Nearly one-third of all babies born in the United States are done by Caesarean Section (C-section). With an average annual birth count of just under 4 million babies born per year in the U.S., there are a lot of women who are struggling with the discomfort of recovering after a C-section.
While nearly every movement after surgery is painful, sleeping comfortably is one of the most challenging aspects of recovery. I personally had this problem after my own C-section, and the discomfort left me wondering-- What is the best position to sleep in after a C-section?
Everyone naturally has a sleep position that they prefer. For me, it’s on my side with my arm tucked under the pillow, but for my husband, it’s sprawled out across the entire mattress.
This natural desire to sleep as you have always slept can make falling asleep in a different position difficult, and no single position works for all women who have had C-sections. Some positions may be more comfortable while laying down but can be more painful to get up from.
Below, are a list of recommended sleep positions for those who have had a C-section, but you may need to try more than one or utilize a combination of positions in order to get the rest you need.
1. On Your Back
Unlike during pregnancy, where the weight of your belly can make back-sleeping rather difficult, sleeping on your back after a C-section is a well-recommended position as it reduces pressure on your incision site. You can even increase the level of comfort by adding a pillow under your knees.
The difficulty with this position though is the amount of strain it puts on your belly when you need to get up from the bed. Sitting up or rolling over from your back can be painful, which is a challenge when your newborn wakes up multiple times a night.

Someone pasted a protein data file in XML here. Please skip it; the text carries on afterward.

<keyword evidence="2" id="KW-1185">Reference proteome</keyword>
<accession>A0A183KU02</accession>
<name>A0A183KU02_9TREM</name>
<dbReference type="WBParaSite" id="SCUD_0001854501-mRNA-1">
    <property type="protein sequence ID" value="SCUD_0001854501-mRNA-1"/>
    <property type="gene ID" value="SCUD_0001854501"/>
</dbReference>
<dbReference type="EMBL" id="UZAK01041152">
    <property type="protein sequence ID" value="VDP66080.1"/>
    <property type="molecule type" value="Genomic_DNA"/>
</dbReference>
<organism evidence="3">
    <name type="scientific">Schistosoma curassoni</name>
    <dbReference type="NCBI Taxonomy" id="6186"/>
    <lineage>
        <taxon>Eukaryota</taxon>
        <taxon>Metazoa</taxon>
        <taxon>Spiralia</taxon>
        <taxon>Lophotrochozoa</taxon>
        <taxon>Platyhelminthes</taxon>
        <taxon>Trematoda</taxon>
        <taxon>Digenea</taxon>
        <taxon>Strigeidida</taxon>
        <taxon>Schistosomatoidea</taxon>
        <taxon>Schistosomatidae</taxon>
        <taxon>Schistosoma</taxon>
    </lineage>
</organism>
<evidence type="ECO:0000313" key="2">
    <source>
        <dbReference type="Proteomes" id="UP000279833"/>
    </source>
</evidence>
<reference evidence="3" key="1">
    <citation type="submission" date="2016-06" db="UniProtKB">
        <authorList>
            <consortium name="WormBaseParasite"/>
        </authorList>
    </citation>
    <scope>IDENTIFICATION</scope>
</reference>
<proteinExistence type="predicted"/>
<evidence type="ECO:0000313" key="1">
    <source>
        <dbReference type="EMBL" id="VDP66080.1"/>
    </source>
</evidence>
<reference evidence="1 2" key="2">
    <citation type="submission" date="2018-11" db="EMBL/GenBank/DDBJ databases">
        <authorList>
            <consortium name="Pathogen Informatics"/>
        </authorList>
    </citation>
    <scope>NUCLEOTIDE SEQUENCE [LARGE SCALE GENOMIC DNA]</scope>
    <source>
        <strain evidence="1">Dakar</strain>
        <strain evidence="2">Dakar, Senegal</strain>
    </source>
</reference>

2. On Your Side
It is likely that you became rather accustomed to side-sleeping while you were pregnant. If so, then sleeping on your side after surgery may, in fact, be a good position for you as you heal.
Sleeping on your side can put some pressure on your incision site though, so propping up your stomach, hips, or even legs with pillows may help to lessen your pain. (As an added bonus, sleeping on your left side helps with blood flow and digestion, which may come in handy as many women also face constipation due to pain medication.)
Another benefit is that this position can make it easier to get out of bed. (I personally used my arms and elbows to push myself up, lessening the tension on my stomach.)
3. Elevate Your Upper Body
After any surgery, pillows can be your best friends, and this is especially the case after a C-section.
If you’re having trouble finding a position that works, you may need to do this modification of back-sleeping, and pile up several pillows so that the entire upper half of your body is elevated.
This position is beneficial because it lessens incision pressure and can make it much easier to get out of bed. This position is also known for making breathing easier, which may aid in many areas of your recovery.
4. Upright or in a Chair/Recliner
If all the above positions are still too uncomfortable for you, you may find that sleeping completely upright is your best option. Many mothers have spent the first few nights, or even week, after their surgeries nestled in a cocoon of pillows on the couch or in a recliner.
Being upright is usually one of the least painful positions to get up from, and can decrease the pressure on your incision site.
With the aid of pillows, you can prop up your arms or provide a cozy place to rest your head and neck.
This position comes with the added benefit of being an easy way to breastfeed as well and is a position I spent many hours in as I breastfed and pumped milk.
Recliners are great because of the extra padding in their cushions and the ability to prop up your legs, and a rocking recliner can double as a place to comfortably sleep as well as a place to feed and rock your baby.
A Good Night’s Rest
Sleep is crucial for our bodies to heal after surgery, but discomfort can make getting the sleep that we need incredibly difficult, slowing our healing process.
You may find that a combination of the positions above help you to get more rest, but still have difficulty with the pain of getting up to care for your newborn.
Don’t be afraid to reach out to your spouse or family and friends if you find yourself overwhelmed with exhaustion and needing to catch some Zs.
A C-section is, after all, a major surgery and can sometimes require mothers to need some extra help. In my own case, my husband and mother were lifesavers-- they gave me the opportunity to get the rest I so desperately needed, which allowed me to care for myself and my newborn with less discomfort.